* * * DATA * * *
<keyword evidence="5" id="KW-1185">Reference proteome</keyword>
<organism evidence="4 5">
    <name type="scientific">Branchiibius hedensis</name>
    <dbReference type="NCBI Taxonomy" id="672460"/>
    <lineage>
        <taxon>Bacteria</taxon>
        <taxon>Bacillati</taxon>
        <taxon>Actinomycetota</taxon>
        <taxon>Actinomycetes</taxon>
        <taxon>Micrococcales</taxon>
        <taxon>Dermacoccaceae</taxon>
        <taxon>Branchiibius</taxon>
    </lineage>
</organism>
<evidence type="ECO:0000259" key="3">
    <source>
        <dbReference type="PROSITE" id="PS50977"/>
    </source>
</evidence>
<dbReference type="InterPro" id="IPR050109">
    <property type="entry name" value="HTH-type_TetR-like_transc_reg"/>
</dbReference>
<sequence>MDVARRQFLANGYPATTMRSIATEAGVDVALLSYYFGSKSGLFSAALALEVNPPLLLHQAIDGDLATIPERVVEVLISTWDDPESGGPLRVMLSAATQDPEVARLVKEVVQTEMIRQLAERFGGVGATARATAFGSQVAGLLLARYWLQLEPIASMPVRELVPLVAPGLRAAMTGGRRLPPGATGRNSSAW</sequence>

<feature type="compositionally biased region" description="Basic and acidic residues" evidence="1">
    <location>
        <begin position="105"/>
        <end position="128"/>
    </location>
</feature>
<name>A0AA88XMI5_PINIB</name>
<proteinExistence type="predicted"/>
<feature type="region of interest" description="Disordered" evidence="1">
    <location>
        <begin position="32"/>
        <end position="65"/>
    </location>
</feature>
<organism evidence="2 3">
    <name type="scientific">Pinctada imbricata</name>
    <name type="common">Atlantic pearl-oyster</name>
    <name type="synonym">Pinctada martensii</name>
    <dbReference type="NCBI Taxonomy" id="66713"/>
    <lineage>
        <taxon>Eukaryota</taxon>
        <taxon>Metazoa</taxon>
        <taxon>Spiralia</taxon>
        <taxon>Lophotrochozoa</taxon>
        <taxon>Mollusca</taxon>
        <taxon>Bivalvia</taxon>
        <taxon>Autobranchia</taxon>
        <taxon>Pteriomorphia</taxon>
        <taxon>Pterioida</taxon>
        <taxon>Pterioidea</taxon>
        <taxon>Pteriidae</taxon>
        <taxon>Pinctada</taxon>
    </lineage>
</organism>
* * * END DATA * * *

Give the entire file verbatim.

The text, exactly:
<keyword evidence="5" id="KW-1185">Reference proteome</keyword>
<organism evidence="4 5">
    <name type="scientific">Branchiibius hedensis</name>
    <dbReference type="NCBI Taxonomy" id="672460"/>
    <lineage>
        <taxon>Bacteria</taxon>
        <taxon>Bacillati</taxon>
        <taxon>Actinomycetota</taxon>
        <taxon>Actinomycetes</taxon>
        <taxon>Micrococcales</taxon>
        <taxon>Dermacoccaceae</taxon>
        <taxon>Branchiibius</taxon>
    </lineage>
</organism>
<evidence type="ECO:0000259" key="3">
    <source>
        <dbReference type="PROSITE" id="PS50977"/>
    </source>
</evidence>
<dbReference type="InterPro" id="IPR050109">
    <property type="entry name" value="HTH-type_TetR-like_transc_reg"/>
</dbReference>
<sequence>MDVARRQFLANGYPATTMRSIATEAGVDVALLSYYFGSKSGLFSAALALEVNPPLLLHQAIDGDLATIPERVVEVLISTWDDPESGGPLRVMLSAATQDPEVARLVKEVVQTEMIRQLAERFGGVGATARATAFGSQVAGLLLARYWLQLEPIASMPVRELVPLVAPGLRAAMTGGRRLPPGATGRNSSAW</sequence>

<feature type="compositionally biased region" description="Basic and acidic residues" evidence="1">
    <location>
        <begin position="105"/>
        <end position="128"/>
    </location>
</feature>
<name>A0AA88XMI5_PINIB</name>
<proteinExistence type="predicted"/>
<feature type="region of interest" description="Disordered" evidence="1">
    <location>
        <begin position="32"/>
        <end position="65"/>
    </location>
</feature>
<organism evidence="2 3">
    <name type="scientific">Pinctada imbricata</name>
    <name type="common">Atlantic pearl-oyster</name>
    <name type="synonym">Pinctada martensii</name>
    <dbReference type="NCBI Taxonomy" id="66713"/>
    <lineage>
        <taxon>Eukaryota</taxon>
        <taxon>Metazoa</taxon>
        <taxon>Spiralia</taxon>
        <taxon>Lophotrochozoa</taxon>
        <taxon>Mollusca</taxon>
        <taxon>Bivalvia</taxon>
        <taxon>Autobranchia</taxon>
        <taxon>Pteriomorphia</taxon>
        <taxon>Pterioida</taxon>
        <taxon>Pterioidea</taxon>
        <taxon>Pteriidae</taxon>
        <taxon>Pinctada</taxon>
    </lineage>
</organism>